Saturday, June 28, 2008

You have to read this story...

and watch the videos here:
from the Washington Post
(Fr. Brendan, a priest we know, mentioned it in his homily a few weeks ago)

One of the most famous violinists, Joshua Bell, claimed to be the most famous classical musician in America, plays his Stradivarius violin in the DC subway station. Over 1000 people walk by and only a few stop to listen, dropping in pennies! I hope I would've been one of the few to stop!

Good food for thought...

1 comment:

Rich said...

We've so over-emphasized Math and Science, and so under-emphasized art that our country is losing its soul. Think about it. How many American painters are world famous? Is there any modern art you'd want on your walls? Does it inspire like Renaissance oil paintings?

Nah, we have rock and roll music on cheap CD's or on our cheap mp3 players. Everything is easy and portable.

This is something I have discovered as a Catholic, too. So much artistic, musical, and liturgical heritage is there for inspiring the soul, but we settle for junk because we don't want to spend time pondering, wondering, thinking, etc....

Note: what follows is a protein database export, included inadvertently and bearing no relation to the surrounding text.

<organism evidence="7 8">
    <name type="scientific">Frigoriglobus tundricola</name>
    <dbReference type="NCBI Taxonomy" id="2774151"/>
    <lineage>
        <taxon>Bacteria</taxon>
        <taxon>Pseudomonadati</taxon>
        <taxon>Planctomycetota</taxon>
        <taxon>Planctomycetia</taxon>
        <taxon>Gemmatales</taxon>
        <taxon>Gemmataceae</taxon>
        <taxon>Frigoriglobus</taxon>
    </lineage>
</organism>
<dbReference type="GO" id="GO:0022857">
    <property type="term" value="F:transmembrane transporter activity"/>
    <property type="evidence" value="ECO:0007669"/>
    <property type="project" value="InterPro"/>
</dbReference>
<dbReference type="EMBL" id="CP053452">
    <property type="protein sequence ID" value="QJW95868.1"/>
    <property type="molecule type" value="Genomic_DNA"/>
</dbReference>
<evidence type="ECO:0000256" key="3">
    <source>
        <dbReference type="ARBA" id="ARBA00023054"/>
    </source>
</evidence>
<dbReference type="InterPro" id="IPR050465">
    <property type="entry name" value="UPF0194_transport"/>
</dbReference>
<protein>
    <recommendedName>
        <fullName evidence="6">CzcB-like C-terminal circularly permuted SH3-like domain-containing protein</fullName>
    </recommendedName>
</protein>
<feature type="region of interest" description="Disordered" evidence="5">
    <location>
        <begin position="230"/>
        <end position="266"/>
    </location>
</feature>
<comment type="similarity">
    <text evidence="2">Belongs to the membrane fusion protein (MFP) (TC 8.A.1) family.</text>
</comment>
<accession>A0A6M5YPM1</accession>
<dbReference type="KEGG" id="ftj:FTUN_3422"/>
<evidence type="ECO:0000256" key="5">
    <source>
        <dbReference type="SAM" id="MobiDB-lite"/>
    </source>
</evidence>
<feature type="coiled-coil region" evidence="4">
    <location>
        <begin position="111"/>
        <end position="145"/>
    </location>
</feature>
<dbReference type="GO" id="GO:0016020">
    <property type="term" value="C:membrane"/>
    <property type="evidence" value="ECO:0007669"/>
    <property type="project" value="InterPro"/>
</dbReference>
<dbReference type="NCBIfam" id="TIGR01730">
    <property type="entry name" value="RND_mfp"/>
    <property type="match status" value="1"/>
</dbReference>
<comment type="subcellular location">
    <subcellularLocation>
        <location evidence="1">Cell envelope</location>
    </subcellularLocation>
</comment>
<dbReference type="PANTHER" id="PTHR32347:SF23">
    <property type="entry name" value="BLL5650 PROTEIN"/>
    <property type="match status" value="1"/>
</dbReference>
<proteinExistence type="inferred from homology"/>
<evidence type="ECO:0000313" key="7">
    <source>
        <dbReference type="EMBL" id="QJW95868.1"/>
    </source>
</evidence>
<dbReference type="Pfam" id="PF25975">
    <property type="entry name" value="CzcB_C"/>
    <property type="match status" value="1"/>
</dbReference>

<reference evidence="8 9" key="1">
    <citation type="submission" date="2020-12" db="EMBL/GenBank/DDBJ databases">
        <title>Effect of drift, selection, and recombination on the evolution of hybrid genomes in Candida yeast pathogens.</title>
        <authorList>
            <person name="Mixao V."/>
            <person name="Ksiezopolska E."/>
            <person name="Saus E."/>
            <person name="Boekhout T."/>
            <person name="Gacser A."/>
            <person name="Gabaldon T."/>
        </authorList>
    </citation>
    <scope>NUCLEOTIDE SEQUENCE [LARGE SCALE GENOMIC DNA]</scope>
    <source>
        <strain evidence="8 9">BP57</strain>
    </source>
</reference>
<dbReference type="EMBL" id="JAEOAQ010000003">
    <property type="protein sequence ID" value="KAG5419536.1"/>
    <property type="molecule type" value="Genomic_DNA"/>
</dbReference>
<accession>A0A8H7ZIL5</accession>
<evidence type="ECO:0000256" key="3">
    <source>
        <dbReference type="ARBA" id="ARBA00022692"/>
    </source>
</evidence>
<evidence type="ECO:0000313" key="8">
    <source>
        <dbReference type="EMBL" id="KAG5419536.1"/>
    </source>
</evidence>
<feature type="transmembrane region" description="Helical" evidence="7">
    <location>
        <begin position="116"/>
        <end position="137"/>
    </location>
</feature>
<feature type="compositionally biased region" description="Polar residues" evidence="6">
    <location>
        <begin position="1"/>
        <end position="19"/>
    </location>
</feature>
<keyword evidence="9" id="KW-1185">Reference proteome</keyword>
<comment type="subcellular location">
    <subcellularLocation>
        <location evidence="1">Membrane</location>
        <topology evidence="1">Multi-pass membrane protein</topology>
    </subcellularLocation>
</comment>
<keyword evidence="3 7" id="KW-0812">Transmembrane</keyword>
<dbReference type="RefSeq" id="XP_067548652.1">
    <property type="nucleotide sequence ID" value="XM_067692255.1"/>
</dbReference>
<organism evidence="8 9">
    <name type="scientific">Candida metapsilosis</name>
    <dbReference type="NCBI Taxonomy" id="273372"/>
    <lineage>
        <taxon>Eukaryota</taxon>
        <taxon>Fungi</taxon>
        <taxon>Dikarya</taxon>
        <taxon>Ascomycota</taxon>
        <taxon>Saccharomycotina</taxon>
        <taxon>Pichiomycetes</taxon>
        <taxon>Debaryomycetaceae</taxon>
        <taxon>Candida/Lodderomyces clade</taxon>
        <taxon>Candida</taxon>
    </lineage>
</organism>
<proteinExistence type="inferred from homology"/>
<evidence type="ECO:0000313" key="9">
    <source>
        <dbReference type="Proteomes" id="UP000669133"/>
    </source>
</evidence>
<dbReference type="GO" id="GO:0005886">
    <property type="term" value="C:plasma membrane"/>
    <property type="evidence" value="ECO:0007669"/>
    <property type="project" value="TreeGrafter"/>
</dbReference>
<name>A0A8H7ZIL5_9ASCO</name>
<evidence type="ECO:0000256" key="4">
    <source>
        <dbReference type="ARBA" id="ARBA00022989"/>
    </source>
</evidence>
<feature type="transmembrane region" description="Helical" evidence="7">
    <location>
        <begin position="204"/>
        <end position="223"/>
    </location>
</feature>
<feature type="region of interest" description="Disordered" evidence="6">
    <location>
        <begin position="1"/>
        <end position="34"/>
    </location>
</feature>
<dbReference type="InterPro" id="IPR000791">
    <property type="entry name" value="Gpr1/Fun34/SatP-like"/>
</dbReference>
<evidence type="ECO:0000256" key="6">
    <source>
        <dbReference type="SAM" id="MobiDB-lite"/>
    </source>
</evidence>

I think text messaging, 30-second TV ads, and most media technologies have shortened our attention span, too. So the idea of reading a classical novel does not even occur to people. Why bother when you can enjoy reality TV?

This is something that singing in the Schola has helped me realize. I think whenever anyone takes time to learn some type of disciplined art, they immediately begin to see that true beauty is not something that is quick and manufactured. It takes time and deserves appreciation. This guy has probably spent years on the violin to get this good. I think that dedication is incredible. However, since most people hear music like this on the radio, on their mp3 players, or even in the elevator, they take it for granted that it's simply there. They don't stop to think about all the blood sweat and tears artists shed for this type of beauty.

Okay, my rant is over. Thanks for the post, Blair. It reminds me not to sell my soul for the quick media fixes out there.

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